Friday, June 4, 2010

It's a Walking Eye!

The news media has been really focused on the Gulf of Mexico deep-water oil spill. I can see why. It's a serious environmental crisis, to be sure, and one that forces us to acknowledge some realities of our energy needs. Like, how many oil-covered birds are acceptable on a modern beach? Lefty environmental extremists will cry that birds must never be covered with petroleum; that even one oil-covered egret in the Mississippi Delta is too many. Leaving aside the lifestyle concerns of egrets (maybe they WANT to be covered in oil. Did you ask?), the appeal to the national news media seems endless. To begin with, I have to believe that many on the cable networks feel a certain kinship with the busted well known as Mississippi Valley 252. You can't ask Olbermann to look at a black hole spewing endless gallons of toxic bile and not feel a twinge of sympathy. That goes double for anyone at CNN, for whom a gushing hemophiliac wound represents more than a standard for broadcasting: it's a business model, too!

And finally, the leak is just good fun. It's the sort of crisis that lasts for a long time, leads to more B-roll of filthy dead wildlife than you could ever sell to a stock footage bank and (because the science is so wacky and poorly-understood) grants carte blanche to navel-gaze about the "narrative" it presents to "the nation." That's when you're not busy just making shit up, like Limbaugh's famous pronouncement that the oil was "just as natural as the water" and would "naturally disperse." I offer the following link to demonstrate that while petroleum has natural origins, it is far too sexy to be dismissed in cavalier fashion:

If there's anything we should have learned from the litany of attempted fixes to the leak, it's this: we are past Science and officially in the realm of Super-Science. Those unfamiliar with the distinction are welcome to view The Venture Bros. Essentially, Super-Science is what happens when science becomes completely disconnected from the normal parameters we're familiar with (cost, ethics, actual use to consumers). To put this in context, drilling for oil is science. Drilling for oil a mile under the ocean with diamond-saw-wielding robots is Super-Science. Outlandish plans to stop the underwater death geyser (many of them involving the aforementioned robots) have been even cooler than the original deep-sea drilling concept. Which is cool, yes, but what's the ultimate result? Just another ugly-ass oil rig.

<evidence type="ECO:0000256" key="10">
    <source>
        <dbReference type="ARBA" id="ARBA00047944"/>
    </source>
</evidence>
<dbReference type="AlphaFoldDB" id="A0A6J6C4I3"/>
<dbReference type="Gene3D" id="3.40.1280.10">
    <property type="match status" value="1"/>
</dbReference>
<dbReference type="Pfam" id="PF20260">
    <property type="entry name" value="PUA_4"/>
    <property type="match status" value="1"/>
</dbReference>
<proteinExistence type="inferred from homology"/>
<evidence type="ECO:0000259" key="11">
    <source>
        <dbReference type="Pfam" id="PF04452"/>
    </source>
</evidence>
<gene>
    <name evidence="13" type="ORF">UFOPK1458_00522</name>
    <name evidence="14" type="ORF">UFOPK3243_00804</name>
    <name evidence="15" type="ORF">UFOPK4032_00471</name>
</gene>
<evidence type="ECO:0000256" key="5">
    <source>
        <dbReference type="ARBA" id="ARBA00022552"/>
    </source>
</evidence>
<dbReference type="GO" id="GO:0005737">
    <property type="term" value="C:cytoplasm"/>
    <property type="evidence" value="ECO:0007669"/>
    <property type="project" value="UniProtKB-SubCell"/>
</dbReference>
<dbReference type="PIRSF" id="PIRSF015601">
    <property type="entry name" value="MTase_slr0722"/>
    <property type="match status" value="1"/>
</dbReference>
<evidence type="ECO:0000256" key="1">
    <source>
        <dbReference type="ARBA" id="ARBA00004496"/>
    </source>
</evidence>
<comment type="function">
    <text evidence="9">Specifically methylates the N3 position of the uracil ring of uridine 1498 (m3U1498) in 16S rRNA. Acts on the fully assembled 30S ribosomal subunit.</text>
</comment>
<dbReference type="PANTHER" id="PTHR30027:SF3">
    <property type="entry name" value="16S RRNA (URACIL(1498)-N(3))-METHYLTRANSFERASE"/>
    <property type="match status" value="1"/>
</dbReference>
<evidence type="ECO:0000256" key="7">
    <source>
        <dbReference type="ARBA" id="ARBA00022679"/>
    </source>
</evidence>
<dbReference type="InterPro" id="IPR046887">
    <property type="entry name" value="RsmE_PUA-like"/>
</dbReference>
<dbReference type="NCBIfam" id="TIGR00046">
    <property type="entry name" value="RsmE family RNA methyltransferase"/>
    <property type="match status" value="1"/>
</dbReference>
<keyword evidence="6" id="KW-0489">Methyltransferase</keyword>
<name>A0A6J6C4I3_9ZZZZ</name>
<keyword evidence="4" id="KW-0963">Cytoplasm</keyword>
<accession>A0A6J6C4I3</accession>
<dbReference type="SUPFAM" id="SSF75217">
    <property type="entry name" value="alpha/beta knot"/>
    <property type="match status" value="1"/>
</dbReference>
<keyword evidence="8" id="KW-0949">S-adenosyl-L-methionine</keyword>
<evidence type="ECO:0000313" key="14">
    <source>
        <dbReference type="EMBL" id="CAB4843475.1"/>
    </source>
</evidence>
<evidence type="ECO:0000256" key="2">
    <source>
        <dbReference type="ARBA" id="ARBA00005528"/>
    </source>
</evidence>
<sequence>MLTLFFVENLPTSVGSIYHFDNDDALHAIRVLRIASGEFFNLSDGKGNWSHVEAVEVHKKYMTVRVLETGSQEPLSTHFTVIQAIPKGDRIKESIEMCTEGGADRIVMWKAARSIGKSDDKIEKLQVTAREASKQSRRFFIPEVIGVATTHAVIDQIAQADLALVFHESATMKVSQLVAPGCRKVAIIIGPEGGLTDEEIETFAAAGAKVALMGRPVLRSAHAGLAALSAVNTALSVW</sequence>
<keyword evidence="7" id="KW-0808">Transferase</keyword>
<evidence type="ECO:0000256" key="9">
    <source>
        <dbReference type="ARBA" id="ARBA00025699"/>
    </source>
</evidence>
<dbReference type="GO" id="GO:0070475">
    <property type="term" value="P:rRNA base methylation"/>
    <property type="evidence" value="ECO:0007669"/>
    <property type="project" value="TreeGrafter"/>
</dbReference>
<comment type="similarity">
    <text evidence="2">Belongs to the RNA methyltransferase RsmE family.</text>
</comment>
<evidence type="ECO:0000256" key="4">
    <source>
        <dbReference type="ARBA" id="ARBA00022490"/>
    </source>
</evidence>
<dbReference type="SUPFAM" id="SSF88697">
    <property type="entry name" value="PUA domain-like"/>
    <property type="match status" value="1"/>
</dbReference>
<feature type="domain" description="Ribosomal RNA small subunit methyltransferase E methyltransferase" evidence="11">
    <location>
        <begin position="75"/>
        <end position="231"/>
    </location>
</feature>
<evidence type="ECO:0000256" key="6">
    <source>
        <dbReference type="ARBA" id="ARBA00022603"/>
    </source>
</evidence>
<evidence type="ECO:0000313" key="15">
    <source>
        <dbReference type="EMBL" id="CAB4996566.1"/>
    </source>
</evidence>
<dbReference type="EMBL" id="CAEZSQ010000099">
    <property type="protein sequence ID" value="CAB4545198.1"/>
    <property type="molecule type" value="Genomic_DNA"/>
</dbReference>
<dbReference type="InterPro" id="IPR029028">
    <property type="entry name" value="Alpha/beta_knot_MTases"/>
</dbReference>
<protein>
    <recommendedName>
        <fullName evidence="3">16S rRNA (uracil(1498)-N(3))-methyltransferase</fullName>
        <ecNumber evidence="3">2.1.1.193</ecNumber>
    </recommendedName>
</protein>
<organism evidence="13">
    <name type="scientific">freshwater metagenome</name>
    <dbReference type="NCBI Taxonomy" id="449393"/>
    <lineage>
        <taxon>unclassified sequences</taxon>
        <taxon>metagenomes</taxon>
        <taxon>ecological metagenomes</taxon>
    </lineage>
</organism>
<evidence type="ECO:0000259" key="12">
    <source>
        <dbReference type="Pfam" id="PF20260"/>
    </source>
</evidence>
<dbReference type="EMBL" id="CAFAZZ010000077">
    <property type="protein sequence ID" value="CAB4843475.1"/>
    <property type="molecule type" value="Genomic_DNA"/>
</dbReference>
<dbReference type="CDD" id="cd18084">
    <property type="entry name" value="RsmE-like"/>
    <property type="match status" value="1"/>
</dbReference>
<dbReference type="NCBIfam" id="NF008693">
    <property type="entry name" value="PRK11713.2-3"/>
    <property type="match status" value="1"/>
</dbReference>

Super-Science is all about the product, which is how we end up with Walking Eyes and other staples of retro adventure-novel awesomeness. Hell, the robots with the diamond saws are practically good enough on their own! They're no less threatening than the army of Mouser robots that Shredder built to roam the sewers. And when we're talking about TMNT, let's be very clear about something: we're talking about the cartoon. The movies are great in their own special way, but they were a product of a very special time in our nation's pop-culture history; a time before the unified front of Internet fandom could actually exert influence on a Hollywood director's decisions. The result? Vanilla Ice cameos and the image above, which is Dennis Hopper's official pic on the great heavenly Facebook website. I'm sure that's how he wanted to be remembered.

By this point, you may be thinking, "This oil spill is a giant disaster. How is this a positive for Super-Science?" It's neither positive nor negative; it's just an inevitable consequence. If you have people actively practicing Super-Science, there will necessarily be some disasters, accidents and mishaps. Some will be more severe than others; as bad as this seems for Gulf wildlife, what if BP had invented a dimensional gateway that allowed an alien (disguised as actor Jaye Davidson) to fly his pyramid spaceship to our planet and conquer us with his Egyptian-themed magic powers? These are the kinds of dangers we'll face moving forward, though the societal benefits of Super-Science shouldn't be understated. Supersonic aircraft! Steampunk-themed dirigibles flying over major cities! And lastly, entire meals contained in a single mysterious pill that may or may not have been made from people. The rise of superhero and supervillain organizations are possible, but Republican opposition to national unions may put everything on hold. For more information on the long-term consequences of Super-Science for American society, I'd again direct your attention to The Venture Bros., an animated series on Adult Swim that is also the funniest damned show on TV. Link to a solid clip here; those Adult Swim jerks are all like "we made this content so you're not allowed to embed it."

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